Learn Guitar Chords - Major Inversions
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- Major Inversions
- Major Inversions 1
- Major Inversions 2
- Major Inversions 3
Inversions. That is a fancy word for playing the same chords in different positions "up the neck".
In this section we will be studying the Major Chord Inversions. If you recall there are 12 Major chords in the musical alphabet being:
A, A#/Bb, B, C C#/Db, D, D#/Eb, E, F, F#/Gb, G, G#/Ab. Which gives us a total of 12 chords groupings to show you.
The Major chords are built using notes from the scale. Each Major Chords uses the Root or I, the Third or III and the Fifth or V of the scale. If you would write out the entire C major Scale for instance, you would have the following:
C D E F G A B C. Looking closely at that scale the I, III and V notes would be the C the E and the G or CEG. These are the only 3 notes used to make up the C major chord. Every C Major Chords will have one or more of each of these notes. Here are a few more note spellings of common Major Chords:
- G Major: GBD
- F Major: FAC
- D Major: DF#A
- A Major: AC#E
- E Major: EG#B
Since there are only 3 notes in each major chords, it stands to reason that there will be only 3 chord formations of any particular chord, right?
Well not exactly. Although in theory, this is basically true, you can contort your fingers to reach some pretty unusually chord formations on the guitar.
Also, we will be looking at full 5 or 6 string chords in this study of inversions, so we have included 3 basic chord forms.
So each of the Major Chord Forms will be given a name, and guess what, they conform with the notes within the major chord and the position in the scale. We will identify them with Roman Numerals so as not to confuse you with fret, finger or string numbers.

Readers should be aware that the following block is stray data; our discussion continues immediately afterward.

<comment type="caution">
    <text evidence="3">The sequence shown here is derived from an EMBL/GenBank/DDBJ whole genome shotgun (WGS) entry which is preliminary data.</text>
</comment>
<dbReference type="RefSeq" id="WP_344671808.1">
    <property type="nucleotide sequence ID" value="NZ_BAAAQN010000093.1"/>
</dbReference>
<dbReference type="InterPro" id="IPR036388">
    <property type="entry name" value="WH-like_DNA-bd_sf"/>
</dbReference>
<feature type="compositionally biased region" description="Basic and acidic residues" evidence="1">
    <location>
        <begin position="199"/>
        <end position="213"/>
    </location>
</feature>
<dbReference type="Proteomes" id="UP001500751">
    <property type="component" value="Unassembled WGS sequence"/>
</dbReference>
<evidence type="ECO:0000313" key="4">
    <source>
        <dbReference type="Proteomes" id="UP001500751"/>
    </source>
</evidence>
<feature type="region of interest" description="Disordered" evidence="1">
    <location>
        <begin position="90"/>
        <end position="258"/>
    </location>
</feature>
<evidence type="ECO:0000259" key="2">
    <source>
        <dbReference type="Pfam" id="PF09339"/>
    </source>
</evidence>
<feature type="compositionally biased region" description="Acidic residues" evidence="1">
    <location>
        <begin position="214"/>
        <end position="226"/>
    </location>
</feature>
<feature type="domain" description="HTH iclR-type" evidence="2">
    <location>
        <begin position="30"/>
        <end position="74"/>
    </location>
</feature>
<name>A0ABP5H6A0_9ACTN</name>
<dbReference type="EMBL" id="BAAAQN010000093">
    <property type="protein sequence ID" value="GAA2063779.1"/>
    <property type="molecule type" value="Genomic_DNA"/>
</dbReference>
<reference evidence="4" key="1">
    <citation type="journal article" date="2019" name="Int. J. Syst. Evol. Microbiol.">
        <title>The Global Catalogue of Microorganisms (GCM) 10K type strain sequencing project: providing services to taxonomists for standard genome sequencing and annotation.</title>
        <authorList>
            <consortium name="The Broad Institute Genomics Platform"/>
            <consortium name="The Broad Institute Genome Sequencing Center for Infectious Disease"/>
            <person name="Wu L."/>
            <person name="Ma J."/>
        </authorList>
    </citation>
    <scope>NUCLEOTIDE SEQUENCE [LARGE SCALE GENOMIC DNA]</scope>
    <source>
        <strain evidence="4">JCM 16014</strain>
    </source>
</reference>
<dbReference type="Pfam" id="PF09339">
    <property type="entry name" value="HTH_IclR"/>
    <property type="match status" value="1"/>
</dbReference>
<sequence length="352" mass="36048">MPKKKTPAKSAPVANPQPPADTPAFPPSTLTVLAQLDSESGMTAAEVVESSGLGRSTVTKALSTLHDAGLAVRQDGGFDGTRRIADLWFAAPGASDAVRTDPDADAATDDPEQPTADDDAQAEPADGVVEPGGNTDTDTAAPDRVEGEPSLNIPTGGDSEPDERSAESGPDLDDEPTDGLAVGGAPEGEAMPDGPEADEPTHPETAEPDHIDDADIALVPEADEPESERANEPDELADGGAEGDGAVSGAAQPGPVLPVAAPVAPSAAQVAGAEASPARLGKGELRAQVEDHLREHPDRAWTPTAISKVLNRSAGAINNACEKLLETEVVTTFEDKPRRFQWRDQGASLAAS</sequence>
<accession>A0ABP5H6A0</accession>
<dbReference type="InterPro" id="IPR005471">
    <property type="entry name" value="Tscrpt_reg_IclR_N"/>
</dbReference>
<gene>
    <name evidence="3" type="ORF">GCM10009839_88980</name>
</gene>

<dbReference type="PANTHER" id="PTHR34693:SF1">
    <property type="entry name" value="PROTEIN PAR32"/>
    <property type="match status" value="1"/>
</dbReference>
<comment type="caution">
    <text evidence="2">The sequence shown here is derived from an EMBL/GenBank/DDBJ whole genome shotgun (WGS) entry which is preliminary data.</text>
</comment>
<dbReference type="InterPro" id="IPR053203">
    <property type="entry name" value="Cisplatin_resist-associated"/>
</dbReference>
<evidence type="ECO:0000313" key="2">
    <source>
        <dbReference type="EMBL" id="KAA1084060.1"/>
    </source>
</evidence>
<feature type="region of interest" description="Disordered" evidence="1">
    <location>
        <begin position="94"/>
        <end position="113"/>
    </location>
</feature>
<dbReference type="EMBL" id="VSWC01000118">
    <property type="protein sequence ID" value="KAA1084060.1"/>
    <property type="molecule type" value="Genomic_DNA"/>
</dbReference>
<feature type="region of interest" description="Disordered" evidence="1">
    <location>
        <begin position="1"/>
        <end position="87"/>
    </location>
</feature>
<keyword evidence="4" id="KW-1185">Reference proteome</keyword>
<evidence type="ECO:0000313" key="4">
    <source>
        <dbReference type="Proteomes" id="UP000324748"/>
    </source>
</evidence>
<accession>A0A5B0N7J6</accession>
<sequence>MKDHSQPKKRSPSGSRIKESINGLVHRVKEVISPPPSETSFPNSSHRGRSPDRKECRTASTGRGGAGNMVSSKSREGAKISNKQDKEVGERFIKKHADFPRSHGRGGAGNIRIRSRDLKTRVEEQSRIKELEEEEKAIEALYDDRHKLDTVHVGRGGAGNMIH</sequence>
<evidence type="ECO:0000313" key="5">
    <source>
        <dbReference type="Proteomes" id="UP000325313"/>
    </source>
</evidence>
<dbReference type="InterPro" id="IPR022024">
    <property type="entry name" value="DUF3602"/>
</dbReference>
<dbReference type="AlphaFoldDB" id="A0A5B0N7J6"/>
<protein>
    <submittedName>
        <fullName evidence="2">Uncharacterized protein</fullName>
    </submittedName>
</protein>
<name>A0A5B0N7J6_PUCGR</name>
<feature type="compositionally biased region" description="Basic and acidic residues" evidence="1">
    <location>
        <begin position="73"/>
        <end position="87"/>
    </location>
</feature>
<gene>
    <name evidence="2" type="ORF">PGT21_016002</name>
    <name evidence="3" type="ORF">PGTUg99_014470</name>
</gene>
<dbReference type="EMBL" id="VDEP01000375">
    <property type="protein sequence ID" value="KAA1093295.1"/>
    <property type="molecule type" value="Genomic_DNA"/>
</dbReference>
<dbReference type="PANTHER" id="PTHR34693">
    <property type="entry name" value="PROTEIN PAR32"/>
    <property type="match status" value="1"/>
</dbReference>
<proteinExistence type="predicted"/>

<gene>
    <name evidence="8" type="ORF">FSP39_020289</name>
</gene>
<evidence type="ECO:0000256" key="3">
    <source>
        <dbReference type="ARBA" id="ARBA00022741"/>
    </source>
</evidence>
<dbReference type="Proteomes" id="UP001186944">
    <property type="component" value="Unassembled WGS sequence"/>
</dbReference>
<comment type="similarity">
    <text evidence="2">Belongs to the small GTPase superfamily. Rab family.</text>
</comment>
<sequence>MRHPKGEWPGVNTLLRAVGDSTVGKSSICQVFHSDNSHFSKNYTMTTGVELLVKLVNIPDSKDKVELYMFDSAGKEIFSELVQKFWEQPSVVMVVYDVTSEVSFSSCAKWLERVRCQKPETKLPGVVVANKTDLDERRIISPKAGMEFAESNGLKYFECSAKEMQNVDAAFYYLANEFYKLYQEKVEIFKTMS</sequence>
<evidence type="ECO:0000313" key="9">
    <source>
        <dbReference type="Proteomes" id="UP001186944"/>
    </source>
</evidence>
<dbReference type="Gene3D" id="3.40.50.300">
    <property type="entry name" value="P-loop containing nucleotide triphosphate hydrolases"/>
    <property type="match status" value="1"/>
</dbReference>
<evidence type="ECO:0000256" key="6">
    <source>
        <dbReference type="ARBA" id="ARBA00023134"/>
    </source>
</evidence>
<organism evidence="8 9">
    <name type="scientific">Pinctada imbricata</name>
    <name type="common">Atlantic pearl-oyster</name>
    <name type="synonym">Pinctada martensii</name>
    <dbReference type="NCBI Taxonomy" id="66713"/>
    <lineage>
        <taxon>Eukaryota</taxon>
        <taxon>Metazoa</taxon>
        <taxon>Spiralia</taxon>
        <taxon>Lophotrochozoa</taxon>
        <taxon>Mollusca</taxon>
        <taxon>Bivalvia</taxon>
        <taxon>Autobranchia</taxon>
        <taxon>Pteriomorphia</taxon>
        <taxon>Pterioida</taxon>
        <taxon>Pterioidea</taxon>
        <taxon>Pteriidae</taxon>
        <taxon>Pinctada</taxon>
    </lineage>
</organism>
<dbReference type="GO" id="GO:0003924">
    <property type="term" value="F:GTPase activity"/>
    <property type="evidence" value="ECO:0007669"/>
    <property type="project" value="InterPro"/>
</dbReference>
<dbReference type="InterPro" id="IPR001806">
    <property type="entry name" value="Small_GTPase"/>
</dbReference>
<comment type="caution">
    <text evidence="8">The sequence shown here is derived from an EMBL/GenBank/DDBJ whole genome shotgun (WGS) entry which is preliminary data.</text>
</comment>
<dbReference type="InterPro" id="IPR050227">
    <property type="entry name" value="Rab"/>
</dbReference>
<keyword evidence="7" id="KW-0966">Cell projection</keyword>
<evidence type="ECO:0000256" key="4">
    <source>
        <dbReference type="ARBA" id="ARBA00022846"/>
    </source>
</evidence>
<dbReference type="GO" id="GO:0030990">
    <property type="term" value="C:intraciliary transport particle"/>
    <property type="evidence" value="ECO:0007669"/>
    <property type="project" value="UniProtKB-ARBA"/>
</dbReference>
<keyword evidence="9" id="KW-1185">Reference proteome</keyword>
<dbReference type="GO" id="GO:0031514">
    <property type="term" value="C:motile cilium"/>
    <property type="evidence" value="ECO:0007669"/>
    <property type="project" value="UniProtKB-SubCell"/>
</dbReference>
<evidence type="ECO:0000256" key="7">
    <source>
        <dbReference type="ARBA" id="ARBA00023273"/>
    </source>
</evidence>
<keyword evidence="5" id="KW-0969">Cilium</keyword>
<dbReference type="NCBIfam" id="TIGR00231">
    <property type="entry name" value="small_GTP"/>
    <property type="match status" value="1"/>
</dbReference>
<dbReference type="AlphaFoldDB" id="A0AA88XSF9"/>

So the C major chord would have inversions based on the C chord notes as follows:
C E G - the note spelling
I III V - the Inversion Name
Now lets look at the chord forms we will be memorizing:
It is possible to play just parts of these chord forms too. In other words you don't need to play a full 5 or 6 string form. Maybe you want to play only the top 3 or 4 strings. These are still inversions and still Major Chords, you are just playing fewer notes.
If you do play 3 notes chords, they are more often referred to as a triad, meaning 3 notes.
This is inversion form I. This looks like a full F# bar chord doesn't it? That's because it is. You can however play this chord up the neck and it becomes several chords.
The root of the Chord or the Chords name if taken from the first string, which is an F# or the Roman Numeral "I"
If you were to play an F Major chord with this form it would be played on the 1st fret. 3rd fret would be a G, 5th fret an A and so on.....
This is inversion form III. This may or may not be a familiar chord for you. On the acoustic or classical guitar, it is typically quite a difficult chord to play. Non-the-less, it is the Form III of the major chord.
The inversion of the Chord or the Chords name if taken from the first string again, and is given the Roman Numeral "III", because it is the 3rd note of the scale.
If you were to play a D Major chord with this form, you would play it on the 2nd fret. On the 4th fret it becomes an E Major and the 5th fret is an F Major.
This is inversion form V. Again, this may or may not be a familiar chord for you. On the acoustic or classical guitar, it is typically quite a difficult chord to play. Non-the-less, it is the Form V of the major chord.
The inversion of the Chord or the Chords name if taken from the first string again, and is given the Roman Numeral "V", because it is the 5th note of the scale.
Playing this chord on the 1st fret would result in a Bb Major chord, on the 3rd fret it would be a C major and on the 5th it would be a D major chord.
To look at the three pages of inversion, please select one of the tabs at the top of this article.
If you like, you can also download a free PDF of these chords by clicking on this Major Inversions link.